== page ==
1.        I am more convinced than ever that the officer prisoner can speak English fluently.  I gave him a pencil, a pad of paper and a German dictionary, and told him to practice writing out any requests he might have.  He wrote several practice sentences, each fairly lengthy:  the sentence structure was perfect.  Within several hours he was, by use of the above dictionary, able to speak and read a score of words in English, and to detect their exact meaning.  He claims that the only English, and to detect their exact meaning.  He claims that the only English words he knows are those that have a similar pronunciation in German:  for example, Red Cross, blood, davit, deck, Manila line and others.
        2.        He is the oldest of three children, having a sister and a brother ranking in age as in the above order.  Although he never actually mentioned it, I believe that both parents are alive.
        3.        He mentioned that he knows a girl to whom he would like to be married but feels as though the war obviates this possibility.  This girl, although he is not actually affianced to her, is a foreigner.  She is a Danish citizen and lives in the province of SCHLESWIG, in the city of the same name, the latter just twenty-five miles Northwest of Kiel.
        4.        Sometime during the war, the Germans captured a 200-ton beached British submarine.  He went aboard this submarine and was amazed at its size, remarking that he actually saw a bath-tub constructed within.
        5.        This officer's submarine carried a stock of liquors.  He mentioned that at lunch they each had two bottles of beer, and more than that at dinner.  The beer was kept cold in a refrigerator.  They also carried a non-alcoholic drink in the nature of "cherry-crush".  He remarked that everyone aboard liked this cold beer and each was thankful for it - light lager too.
        6.        He spoke of Berlin; how the steps leading up from the platforms to the street level are literally covered with advertisements of "Juno" cigarettes, - the most popular.  They also have "R-6", and "Gold Dollar".


July 17, 1943.
Subject: German prisoner, Information regarding.
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        7.        He asked if we had a Red Cross unit in America as he was anxious to write to his friends in Germany and inform them of his whereabouts.  He wanted to write to the girl mentioned above and let her know he is safe.
       8.        He knew of Brooklyn, Manhattan and Harlem; could pronounce each, and knew that Harlem was generally considered a Negro section.
                                                                                          R. E. Law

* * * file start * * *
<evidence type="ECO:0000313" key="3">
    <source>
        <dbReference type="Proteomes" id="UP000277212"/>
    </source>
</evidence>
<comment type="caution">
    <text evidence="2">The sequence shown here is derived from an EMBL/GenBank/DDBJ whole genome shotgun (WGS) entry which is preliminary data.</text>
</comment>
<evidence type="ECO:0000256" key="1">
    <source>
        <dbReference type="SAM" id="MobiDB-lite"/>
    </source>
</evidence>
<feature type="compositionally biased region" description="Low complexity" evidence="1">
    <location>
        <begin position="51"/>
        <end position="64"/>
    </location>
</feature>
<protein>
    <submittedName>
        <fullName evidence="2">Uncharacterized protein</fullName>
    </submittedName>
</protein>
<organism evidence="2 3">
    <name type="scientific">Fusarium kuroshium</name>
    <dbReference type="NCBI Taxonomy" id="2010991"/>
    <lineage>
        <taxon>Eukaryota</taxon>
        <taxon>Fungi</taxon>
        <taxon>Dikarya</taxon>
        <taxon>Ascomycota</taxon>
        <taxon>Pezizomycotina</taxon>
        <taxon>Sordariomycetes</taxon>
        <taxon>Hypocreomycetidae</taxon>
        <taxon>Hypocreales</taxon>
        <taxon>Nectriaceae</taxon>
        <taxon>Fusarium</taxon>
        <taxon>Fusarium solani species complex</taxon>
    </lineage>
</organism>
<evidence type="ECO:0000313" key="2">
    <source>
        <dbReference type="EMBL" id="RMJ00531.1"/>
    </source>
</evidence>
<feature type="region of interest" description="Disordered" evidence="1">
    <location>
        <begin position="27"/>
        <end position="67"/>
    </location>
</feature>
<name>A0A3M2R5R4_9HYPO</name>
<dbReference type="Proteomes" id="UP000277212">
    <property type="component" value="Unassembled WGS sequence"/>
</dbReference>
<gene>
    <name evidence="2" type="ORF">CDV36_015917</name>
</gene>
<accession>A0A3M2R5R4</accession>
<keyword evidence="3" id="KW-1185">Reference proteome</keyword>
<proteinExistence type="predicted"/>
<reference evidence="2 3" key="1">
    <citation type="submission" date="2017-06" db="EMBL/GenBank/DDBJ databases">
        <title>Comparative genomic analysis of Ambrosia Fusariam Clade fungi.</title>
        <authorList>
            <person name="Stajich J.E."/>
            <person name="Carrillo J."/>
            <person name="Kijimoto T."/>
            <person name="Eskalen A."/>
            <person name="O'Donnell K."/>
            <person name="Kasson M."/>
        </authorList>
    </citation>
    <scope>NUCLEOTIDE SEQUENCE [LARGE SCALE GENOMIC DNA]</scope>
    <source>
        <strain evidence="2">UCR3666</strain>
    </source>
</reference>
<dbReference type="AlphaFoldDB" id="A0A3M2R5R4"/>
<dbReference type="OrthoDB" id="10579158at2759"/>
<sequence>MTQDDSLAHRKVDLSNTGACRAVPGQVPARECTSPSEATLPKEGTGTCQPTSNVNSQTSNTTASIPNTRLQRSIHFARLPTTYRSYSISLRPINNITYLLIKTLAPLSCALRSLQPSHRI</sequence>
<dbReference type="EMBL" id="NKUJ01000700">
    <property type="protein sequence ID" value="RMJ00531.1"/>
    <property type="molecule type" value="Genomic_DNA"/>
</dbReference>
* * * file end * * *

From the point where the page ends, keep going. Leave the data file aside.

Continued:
Lt (jg) U.S.N.R.


July 18, 1943.
From: Lt(jg) R. E. LAW.
To: The Commanding Officer.
Subject: German prisoner, Information regarding.
        1.        This officer was born on December 10, 1920 in CLOW, a small town a few miles North of Stuttgart in the Wurtemburg province.  He was a member of the Hitler Youth from his thirteenth year.  After he became sufficiently old, he entered the German Naval Academy in 1939 and graduated in 1940, and has been on active service since that date.
          2.        He is engaged to the girl mentioned previously, but is unable to marry her because she is not a German citizen.  He wore a ring on the third finger of his left hand but he lost it after the attack on the submarine:  he did not state whether he was wearing it at the time or it was in his cabin in the submarine.  He is very anxious that she be informed of his safety, saying that she will hear of his being missed, making a motion with his hand suggestive of a vessel sliding off and sinking by the stern.  He seems to believe that she will hear of it more quickly from the German Naval authorities than she will by letter from him, saying that it will take a letter by the latter method four months to get to her.  He says that the government sends only one letter to a family - mother and father or wife.  
          3.        He knows a girl in America and said that his mother insisted that he maintain a correspondence with her before the war.  This girl's name is Dorothy Schram and she lives in Glueck or Willmar Minnesota: appears to be a close friend of the family.  
          4.         He is a member of the Nazi party as is his father.  He enlarged on this statement saying that one is not compelled to join, it is voluntary and was most anxious to convey that idea.  
          5.        He described Germany saying that all military personnel on furlough may ride the public conveyance free of charge.  Every military person may spend his furlough anywhere within the boundaries of Germany: many appear to spend it in the mountains.  His furloughs were generally spent at his parent's home in Stuttgart, and it took him 15 hours to get there from Kiel.  


July 18, 1943.